Looking back on earnings this week there is one story that stands out; the crazy ride that owners of Alphabet (GOOG), Google’s holding company under the new structure, have endured. The week started with investors eagerly awaiting the first earnings report under the new structure.
The fact that for the first time we would see earnings segmented, at least to some degree, and be able to gauge the value of the core search business gave added interest to what is always an interesting report.
Alphabet knocked it out of the park. They beat expectations on both the top and bottom lines and the stock reacted accordingly, jumping around 10 percent in aftermarket trading immediately following the release.
By the close of business on Thursday, however, holders of the stock were left scratching their heads as GOOG had given up those gains and more, closing the day out nearly 5 percent lower than last Friday’s close. So, what gives?
First, let’s look at those results. Non-GAAP earnings per share were $8.67 versus $6.35 a year ago, representing a 36.5 percent growth rate. Revenues increased even more, rising 47 percent year on year to $21.3 billion. In an environment where company after company seems to be searching around for an excuse for poor performance, that was, to say the least, refreshing.
If everybody else is right and the strong dollar, China et al are such big problems for all multinational companies one can only imagine what Google’s numbers would look like without those things. The fact is, though, that in the three days following the earnings the stock did this:
When a high profile stock tumbles over 10 percent in three days there is usually a rash of articles penned that speculate as to why that might be. In this case though, a Google search for “Why is GOOG dropping” yields no really relevant results. I am sure conspiracy theorists would say that that is because the company is suppressing bad news about themselves, but the more realistic reason is because nobody can figure it out.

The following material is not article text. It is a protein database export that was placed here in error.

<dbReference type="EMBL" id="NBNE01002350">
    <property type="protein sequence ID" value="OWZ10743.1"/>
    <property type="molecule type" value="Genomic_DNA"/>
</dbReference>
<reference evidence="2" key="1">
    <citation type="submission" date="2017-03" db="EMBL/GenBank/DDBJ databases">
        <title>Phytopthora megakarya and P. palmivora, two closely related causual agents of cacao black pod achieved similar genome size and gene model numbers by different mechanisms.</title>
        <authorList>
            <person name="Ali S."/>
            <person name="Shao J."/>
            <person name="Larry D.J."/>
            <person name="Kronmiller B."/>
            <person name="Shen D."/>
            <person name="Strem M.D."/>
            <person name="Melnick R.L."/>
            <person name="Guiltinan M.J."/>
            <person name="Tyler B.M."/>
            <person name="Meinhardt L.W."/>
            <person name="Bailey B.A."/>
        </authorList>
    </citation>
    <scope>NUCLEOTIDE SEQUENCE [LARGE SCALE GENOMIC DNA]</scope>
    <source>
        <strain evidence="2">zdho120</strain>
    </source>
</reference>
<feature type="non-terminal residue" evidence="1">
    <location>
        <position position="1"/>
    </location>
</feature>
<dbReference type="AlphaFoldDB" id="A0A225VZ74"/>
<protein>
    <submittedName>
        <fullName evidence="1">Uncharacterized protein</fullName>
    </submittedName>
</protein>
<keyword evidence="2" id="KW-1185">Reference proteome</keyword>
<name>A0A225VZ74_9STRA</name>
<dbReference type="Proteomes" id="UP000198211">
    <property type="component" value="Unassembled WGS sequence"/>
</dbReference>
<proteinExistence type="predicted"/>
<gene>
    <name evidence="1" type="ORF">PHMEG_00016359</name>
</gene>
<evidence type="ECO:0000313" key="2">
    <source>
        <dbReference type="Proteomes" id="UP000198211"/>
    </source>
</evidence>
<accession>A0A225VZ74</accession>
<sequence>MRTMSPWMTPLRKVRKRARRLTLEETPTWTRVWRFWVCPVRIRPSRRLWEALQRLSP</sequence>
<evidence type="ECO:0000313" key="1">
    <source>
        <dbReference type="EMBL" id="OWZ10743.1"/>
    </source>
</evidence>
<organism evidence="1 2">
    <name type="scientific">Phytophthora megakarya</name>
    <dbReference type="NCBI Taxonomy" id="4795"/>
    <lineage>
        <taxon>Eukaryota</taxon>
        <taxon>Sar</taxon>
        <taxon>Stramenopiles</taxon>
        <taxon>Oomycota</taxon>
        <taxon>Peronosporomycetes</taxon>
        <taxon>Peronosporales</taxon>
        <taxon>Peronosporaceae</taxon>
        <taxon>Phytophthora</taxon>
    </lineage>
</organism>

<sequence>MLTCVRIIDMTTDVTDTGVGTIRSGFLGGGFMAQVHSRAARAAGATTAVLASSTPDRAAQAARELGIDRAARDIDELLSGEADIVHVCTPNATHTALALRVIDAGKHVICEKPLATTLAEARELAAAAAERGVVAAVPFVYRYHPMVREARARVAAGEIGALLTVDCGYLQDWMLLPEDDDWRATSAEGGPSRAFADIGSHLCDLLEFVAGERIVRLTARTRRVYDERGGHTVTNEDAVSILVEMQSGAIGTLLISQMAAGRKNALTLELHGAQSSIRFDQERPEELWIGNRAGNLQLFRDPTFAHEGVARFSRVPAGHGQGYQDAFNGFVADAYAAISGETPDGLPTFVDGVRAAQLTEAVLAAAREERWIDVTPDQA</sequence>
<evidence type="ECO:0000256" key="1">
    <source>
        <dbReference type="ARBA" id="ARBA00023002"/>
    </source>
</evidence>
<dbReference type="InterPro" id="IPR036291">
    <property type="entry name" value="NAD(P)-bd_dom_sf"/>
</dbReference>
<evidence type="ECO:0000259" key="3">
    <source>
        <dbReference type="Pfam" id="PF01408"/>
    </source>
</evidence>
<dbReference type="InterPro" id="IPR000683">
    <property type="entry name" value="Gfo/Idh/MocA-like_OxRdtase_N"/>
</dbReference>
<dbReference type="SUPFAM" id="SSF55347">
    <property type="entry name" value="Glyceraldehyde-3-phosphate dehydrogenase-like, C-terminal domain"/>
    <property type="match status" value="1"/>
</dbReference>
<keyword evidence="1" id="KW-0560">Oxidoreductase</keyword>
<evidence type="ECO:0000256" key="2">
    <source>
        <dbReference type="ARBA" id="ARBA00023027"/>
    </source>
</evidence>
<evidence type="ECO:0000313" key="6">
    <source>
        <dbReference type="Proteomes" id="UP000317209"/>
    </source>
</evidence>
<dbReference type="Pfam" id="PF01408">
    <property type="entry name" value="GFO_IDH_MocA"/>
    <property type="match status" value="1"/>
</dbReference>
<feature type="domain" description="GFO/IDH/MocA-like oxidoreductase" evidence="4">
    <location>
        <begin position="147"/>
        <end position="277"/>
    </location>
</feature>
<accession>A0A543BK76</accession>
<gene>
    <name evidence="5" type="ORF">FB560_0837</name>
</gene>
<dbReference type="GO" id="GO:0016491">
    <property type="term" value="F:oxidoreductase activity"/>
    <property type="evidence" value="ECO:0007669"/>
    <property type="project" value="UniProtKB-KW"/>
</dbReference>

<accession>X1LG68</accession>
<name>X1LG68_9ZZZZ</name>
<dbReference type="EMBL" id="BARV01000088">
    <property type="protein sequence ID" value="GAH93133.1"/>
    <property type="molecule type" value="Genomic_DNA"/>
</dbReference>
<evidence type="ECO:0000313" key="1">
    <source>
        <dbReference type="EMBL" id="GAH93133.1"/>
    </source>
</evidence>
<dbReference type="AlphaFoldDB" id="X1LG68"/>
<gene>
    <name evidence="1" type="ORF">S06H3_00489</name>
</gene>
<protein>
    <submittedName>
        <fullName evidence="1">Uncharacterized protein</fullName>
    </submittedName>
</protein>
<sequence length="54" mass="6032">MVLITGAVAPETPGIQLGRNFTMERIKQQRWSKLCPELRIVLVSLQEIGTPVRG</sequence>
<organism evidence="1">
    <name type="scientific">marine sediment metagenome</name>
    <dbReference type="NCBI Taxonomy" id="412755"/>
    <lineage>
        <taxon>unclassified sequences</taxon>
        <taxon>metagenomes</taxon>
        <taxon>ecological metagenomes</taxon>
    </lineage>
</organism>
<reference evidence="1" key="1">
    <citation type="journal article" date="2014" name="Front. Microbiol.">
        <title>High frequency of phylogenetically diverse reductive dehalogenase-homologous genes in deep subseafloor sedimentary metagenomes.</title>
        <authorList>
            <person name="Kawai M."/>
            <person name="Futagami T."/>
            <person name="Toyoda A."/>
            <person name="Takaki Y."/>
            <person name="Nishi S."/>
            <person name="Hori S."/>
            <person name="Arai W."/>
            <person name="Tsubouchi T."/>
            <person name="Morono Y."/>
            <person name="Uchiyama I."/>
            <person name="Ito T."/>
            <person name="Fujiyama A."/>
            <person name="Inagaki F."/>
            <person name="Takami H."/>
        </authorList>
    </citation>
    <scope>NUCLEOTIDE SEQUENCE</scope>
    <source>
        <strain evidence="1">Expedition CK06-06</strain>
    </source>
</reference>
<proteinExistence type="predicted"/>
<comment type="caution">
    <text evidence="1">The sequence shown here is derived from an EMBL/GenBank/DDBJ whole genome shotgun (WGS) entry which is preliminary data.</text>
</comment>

Certainly the market as a whole and large growth names in particular have had a tough time of it lately. Being dragged down by a general malaise is no doubt part of it but doesn’t explain such a huge move. Similarly the announced retirement of the very successful SVP of search, Amit Singhal, would have been a negative for some but he is being replaced by insider John Giannandrea, the current head of Artificial Intelligence and Machine Learning, so one would imagine there would be limited disruption combined with an innovative mind at the helm; hardly the stuff that stock collapses are made of.
It seems far more likely that the big drop in GOOG this week is more about intangible factors. Maybe people are aware of the report from Ned Davis Research’s Will Geisdorf that points out that the “biggest company in the world,” which Alphabet became on Monday, underperforms the market by a significant margin historically speaking.
I have pointed out this “law of large numbers” effect in terms of stock on a few occasions: beyond a certain size exponential growth becomes much more difficult while, at the same time, analysts, tired of being made to look like fools by a company that smashes expectations consistently, start to ramp up forecasts. In that situation, beats become almost impossible. In Google’s case though, they have been huge for a long time and still keep growing.
There is also no doubt some profit taking. It should be noted that Monday afternoon’s high represented an increase in the stock of over 50 percent since the beginning of July and a 17.4 percent jump in less than two weeks. There is no worse feeling for a trader or investor than losing profits like that, so after a run up selling begets more selling.
Whatever the reason though, the best way to view the dramatic collapse in GOOG this week after such a stellar earnings release is as a great opportunity. The “other bets” part of Alphabet contains a whole host of business units that are not yet making money but many, most notably Google Fiber, could be doing so quite quickly. That diversification and even the possibility of a spinoff or two is the answer to the large numbers problem. In addition there is still room for spectacular growth in the core Google and YouTube businesses while that plays out.
When the market behaves illogically we tend to think that there is something going on that we don’t know about, but often it is just the natural tendency towards exaggeration that is responsible. That tendency was evident in GOOG both in the initial upward reaction to earnings and now in the ensuing correction, but at these levels the stock is the definition of a buying opportunity.
The views and opinions expressed herein are the views and opinions of the author and do not necessarily reflect those of Nasdaq, Inc.